It depends on the definition of "functional". I would say that a "functional" function means that it always returns the same result for the same parameters and that it doesn't modify any global state (or the value of parameters if they are mutable). I think this is a sensible definition for F#, but it also means that there is nothing "dis-functional" with using mutation locally.

In my point of view, the following function is "functional", because it creates and returns a new matrix instead of modifying an existing one, but of course, the implementation of the function uses mutation.

```
let performStep m =
let res = Matrix.Generic.create 6 6 []
let pos = [(1.3,4.3); (5.6,5.4); (1.5,4.8)]
for pz, py in pos do
let z, y = int pz, int py
res.[z,y] <- (pz,py) :: m.[z,y]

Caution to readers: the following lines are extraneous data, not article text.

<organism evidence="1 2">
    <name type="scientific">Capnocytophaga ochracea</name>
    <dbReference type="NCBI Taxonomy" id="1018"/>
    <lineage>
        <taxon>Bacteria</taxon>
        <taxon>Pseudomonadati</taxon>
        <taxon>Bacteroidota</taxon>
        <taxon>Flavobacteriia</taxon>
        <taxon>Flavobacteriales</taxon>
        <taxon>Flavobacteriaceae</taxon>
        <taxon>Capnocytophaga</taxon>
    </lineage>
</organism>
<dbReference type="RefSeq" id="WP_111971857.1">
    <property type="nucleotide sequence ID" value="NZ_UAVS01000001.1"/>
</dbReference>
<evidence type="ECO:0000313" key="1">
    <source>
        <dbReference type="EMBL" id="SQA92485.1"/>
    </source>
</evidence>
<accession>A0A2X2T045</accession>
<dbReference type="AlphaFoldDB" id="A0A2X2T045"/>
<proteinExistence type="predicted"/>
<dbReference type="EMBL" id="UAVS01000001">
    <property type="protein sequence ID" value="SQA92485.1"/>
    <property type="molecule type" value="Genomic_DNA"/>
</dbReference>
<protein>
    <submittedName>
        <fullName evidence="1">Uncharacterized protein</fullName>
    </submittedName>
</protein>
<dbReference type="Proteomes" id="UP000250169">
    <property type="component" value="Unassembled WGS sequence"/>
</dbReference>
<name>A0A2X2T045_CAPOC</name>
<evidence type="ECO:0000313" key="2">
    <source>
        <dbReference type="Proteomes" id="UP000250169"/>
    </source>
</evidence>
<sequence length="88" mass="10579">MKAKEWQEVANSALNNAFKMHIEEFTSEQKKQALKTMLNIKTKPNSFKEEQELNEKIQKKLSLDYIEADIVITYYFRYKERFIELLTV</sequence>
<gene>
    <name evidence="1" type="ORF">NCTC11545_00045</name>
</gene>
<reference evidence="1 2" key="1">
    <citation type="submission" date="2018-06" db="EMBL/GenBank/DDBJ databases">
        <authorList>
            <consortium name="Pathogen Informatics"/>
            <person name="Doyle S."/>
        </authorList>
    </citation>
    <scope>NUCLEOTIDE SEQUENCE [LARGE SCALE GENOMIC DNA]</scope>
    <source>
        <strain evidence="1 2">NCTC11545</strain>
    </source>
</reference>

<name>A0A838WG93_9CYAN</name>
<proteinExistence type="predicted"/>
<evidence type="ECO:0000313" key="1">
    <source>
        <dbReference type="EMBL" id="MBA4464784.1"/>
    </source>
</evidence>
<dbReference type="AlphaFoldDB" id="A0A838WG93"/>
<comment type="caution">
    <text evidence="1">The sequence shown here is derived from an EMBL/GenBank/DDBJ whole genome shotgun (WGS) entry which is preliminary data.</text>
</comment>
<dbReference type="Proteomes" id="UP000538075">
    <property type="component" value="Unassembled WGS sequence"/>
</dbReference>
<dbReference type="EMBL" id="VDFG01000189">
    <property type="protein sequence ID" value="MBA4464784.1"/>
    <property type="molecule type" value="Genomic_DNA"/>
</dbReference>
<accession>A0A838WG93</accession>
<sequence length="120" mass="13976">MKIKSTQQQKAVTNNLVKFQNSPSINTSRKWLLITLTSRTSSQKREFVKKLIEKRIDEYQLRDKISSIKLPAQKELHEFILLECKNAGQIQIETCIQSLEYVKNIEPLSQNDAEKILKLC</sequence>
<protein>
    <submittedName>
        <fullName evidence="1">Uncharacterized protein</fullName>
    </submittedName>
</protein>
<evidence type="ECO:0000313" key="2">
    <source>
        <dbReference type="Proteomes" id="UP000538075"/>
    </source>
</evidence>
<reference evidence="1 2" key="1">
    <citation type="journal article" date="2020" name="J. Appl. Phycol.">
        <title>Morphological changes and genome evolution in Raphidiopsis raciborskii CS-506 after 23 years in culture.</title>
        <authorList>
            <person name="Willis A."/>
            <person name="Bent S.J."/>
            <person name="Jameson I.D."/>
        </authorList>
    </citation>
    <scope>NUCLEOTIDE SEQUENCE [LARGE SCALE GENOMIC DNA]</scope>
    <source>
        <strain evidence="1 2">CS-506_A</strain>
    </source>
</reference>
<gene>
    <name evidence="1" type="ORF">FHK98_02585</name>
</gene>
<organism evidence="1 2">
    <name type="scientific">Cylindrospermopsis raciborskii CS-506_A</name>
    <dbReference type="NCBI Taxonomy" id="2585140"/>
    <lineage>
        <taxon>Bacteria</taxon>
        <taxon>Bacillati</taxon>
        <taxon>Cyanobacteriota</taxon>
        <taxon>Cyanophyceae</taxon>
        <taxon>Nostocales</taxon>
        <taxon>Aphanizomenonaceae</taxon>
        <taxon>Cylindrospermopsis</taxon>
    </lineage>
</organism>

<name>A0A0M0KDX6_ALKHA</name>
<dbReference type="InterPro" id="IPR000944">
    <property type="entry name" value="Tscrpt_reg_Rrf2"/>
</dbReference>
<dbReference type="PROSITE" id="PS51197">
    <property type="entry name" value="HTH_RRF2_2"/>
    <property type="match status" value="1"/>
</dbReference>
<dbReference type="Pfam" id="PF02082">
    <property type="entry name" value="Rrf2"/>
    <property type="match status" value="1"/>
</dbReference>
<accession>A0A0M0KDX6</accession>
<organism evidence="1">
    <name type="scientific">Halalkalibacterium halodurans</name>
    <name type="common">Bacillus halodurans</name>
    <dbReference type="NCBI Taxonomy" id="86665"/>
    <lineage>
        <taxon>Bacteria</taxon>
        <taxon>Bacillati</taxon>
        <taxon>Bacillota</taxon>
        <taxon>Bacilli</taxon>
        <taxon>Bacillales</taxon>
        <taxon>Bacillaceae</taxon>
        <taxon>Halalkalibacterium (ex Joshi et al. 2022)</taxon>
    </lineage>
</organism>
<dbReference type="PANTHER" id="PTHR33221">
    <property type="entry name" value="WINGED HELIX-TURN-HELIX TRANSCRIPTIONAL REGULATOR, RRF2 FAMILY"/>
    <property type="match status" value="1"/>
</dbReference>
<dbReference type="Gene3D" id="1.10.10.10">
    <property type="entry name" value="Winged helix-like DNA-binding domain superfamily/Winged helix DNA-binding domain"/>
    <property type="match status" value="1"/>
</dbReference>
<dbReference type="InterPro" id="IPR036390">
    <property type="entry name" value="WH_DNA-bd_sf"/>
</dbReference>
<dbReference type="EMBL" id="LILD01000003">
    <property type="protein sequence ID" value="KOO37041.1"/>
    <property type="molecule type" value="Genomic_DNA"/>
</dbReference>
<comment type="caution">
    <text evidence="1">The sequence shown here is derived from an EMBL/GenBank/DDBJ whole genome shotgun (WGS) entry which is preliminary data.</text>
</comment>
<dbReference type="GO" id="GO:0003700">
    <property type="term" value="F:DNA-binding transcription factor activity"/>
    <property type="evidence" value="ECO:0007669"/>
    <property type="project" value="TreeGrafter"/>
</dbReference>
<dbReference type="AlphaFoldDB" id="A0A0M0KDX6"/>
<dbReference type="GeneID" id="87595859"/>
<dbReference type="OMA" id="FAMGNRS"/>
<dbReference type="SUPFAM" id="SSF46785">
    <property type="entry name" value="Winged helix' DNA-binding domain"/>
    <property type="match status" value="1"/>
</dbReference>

res
```

**Mutation-free version:**
Now, if you wanted to make the implementation fully functional, then I would start by creating a matrix that contains `Some(pz, py)`

in the places where you want to add the new list element to the element of the matrix and `None`

in all other places. I guess this could be done by initializing a sparse matrix. Something like this:

```
let sp = pos |> List.map (fun (pz, py) -> int pz, int py, (pz, py))
let elementsToAdd = Matrix.Generic.initSparse 6 6 sp
```

Then you should be able to combine the original matrix `m`

with the newly created `elementsToAdd`

. This can be certainly done using `init`

(however, having something like `map2`

would be maybe nicer):

```
let res = Matrix.init 6 6 (fun i j ->
match elementsToAdd.[i, j], m.[i, j] with
| Some(n), res -> n::res
| _, res -> res )
```

There is still quite likely some mutation hidden in the F# library functions (such as `init`

and `initSparse`

), but at least it shows one way to implement the operation using more primitive operations.

**EDIT:** This will work only if you need to add at most single element to each matrix cell. If you wanted to add multiple elements, you'd have to group them first (e.g. using `Seq.groupBy`

)